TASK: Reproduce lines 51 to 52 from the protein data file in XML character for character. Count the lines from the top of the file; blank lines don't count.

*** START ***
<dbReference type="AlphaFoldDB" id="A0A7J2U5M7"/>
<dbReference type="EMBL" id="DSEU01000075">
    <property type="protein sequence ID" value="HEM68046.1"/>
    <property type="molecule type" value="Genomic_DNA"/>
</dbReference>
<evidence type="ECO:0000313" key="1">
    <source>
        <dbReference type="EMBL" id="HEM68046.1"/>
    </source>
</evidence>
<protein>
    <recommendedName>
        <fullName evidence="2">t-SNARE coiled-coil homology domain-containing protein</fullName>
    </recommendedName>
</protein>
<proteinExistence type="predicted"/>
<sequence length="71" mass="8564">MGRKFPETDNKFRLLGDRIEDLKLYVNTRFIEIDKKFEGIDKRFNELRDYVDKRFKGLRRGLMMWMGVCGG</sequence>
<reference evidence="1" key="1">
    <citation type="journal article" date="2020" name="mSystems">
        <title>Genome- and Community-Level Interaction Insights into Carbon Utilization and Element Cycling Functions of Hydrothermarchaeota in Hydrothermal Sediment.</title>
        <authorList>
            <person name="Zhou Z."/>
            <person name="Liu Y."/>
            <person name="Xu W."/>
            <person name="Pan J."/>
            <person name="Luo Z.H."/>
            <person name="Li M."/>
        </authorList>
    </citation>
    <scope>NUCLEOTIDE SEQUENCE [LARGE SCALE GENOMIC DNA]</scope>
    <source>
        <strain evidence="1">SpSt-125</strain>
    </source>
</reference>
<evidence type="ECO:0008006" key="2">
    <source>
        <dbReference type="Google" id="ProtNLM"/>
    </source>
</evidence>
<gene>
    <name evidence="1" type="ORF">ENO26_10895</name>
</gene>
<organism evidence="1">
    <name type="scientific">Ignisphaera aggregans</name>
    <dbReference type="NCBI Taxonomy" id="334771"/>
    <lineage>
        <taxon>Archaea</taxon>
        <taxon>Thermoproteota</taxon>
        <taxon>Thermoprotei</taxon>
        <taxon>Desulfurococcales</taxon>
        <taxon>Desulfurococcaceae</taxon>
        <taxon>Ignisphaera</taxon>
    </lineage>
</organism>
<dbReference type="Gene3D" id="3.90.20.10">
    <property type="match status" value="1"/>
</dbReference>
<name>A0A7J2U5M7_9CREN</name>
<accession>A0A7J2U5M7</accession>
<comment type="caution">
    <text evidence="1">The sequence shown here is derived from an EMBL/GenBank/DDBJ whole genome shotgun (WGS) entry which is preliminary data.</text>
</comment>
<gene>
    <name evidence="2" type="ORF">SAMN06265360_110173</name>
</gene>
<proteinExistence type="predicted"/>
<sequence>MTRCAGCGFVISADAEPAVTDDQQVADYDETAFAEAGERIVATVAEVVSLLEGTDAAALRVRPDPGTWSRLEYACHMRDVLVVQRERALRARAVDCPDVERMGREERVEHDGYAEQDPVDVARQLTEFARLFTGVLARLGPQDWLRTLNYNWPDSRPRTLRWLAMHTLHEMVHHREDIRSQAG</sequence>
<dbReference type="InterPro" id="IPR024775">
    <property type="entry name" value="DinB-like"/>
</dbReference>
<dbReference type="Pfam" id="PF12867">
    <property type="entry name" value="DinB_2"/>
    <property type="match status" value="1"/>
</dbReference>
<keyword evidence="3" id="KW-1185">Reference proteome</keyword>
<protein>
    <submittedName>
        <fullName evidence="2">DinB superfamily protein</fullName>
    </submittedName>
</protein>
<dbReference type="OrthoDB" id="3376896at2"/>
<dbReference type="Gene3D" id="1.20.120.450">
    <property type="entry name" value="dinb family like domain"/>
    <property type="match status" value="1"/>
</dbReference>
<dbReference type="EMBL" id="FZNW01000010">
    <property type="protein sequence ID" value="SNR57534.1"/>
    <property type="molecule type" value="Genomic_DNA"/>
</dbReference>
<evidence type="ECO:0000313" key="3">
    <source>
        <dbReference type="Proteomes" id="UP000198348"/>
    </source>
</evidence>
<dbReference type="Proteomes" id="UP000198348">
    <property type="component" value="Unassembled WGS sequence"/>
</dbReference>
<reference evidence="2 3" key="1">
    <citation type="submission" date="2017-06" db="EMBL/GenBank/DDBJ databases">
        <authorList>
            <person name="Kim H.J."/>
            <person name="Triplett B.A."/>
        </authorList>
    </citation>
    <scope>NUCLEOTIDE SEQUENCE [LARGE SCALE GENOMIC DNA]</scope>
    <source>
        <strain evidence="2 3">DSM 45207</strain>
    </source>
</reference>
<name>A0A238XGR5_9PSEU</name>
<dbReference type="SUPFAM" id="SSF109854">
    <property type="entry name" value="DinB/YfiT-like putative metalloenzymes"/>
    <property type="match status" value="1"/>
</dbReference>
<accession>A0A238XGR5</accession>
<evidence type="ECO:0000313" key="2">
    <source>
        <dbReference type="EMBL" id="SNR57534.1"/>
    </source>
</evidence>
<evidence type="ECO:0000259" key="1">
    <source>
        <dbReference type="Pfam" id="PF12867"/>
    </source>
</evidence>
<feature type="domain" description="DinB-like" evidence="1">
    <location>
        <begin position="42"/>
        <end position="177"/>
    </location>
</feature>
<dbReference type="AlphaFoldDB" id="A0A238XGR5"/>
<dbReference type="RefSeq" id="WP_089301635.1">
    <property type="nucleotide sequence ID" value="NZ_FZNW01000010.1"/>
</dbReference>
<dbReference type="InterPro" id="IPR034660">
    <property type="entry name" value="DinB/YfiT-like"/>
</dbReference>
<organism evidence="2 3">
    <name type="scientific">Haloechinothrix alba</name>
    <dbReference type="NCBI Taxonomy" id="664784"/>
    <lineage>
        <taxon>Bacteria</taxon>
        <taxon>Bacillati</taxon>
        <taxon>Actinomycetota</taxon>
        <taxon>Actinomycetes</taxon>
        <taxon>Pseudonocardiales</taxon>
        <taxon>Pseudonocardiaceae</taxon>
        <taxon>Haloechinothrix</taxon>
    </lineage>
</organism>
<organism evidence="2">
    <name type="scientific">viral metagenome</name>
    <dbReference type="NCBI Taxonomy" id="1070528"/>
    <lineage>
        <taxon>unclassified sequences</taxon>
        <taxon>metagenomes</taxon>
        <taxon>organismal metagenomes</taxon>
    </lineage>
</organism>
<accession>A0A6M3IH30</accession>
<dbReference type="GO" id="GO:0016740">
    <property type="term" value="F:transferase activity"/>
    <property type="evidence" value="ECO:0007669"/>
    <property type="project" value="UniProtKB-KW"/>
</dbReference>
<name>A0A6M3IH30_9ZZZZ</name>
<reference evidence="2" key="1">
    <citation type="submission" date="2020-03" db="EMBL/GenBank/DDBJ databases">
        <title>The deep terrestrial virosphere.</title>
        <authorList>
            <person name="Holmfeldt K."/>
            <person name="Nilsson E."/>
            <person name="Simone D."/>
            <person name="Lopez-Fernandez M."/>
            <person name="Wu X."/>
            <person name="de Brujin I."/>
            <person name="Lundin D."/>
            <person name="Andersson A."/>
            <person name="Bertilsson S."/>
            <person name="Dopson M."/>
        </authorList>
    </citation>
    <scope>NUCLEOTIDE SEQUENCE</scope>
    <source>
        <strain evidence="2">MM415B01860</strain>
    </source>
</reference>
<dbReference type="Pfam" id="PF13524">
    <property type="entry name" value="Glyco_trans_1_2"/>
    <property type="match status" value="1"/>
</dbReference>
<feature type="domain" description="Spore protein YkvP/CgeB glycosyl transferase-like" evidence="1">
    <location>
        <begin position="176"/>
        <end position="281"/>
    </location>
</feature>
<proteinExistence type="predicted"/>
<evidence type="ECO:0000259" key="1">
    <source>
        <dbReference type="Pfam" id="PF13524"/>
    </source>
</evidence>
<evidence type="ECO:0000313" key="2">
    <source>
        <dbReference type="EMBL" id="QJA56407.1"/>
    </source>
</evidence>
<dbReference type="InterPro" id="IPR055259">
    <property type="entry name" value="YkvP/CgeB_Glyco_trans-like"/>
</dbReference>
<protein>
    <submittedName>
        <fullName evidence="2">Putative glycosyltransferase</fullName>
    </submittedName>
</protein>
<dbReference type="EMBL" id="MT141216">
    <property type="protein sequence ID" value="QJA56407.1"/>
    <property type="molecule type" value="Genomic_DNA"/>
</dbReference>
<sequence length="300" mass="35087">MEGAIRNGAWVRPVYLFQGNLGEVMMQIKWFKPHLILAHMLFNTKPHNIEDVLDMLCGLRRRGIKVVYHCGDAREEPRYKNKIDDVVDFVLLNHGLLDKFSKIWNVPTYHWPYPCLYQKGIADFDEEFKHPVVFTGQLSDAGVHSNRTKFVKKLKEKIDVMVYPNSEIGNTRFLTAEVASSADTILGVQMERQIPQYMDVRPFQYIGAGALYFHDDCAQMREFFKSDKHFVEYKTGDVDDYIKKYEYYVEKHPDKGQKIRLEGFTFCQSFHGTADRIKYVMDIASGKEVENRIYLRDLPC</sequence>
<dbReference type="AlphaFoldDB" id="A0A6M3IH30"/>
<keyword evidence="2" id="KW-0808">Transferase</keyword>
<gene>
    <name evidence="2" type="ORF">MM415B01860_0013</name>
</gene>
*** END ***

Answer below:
        <taxon>Desulfurococcaceae</taxon>
        <taxon>Ignisphaera</taxon>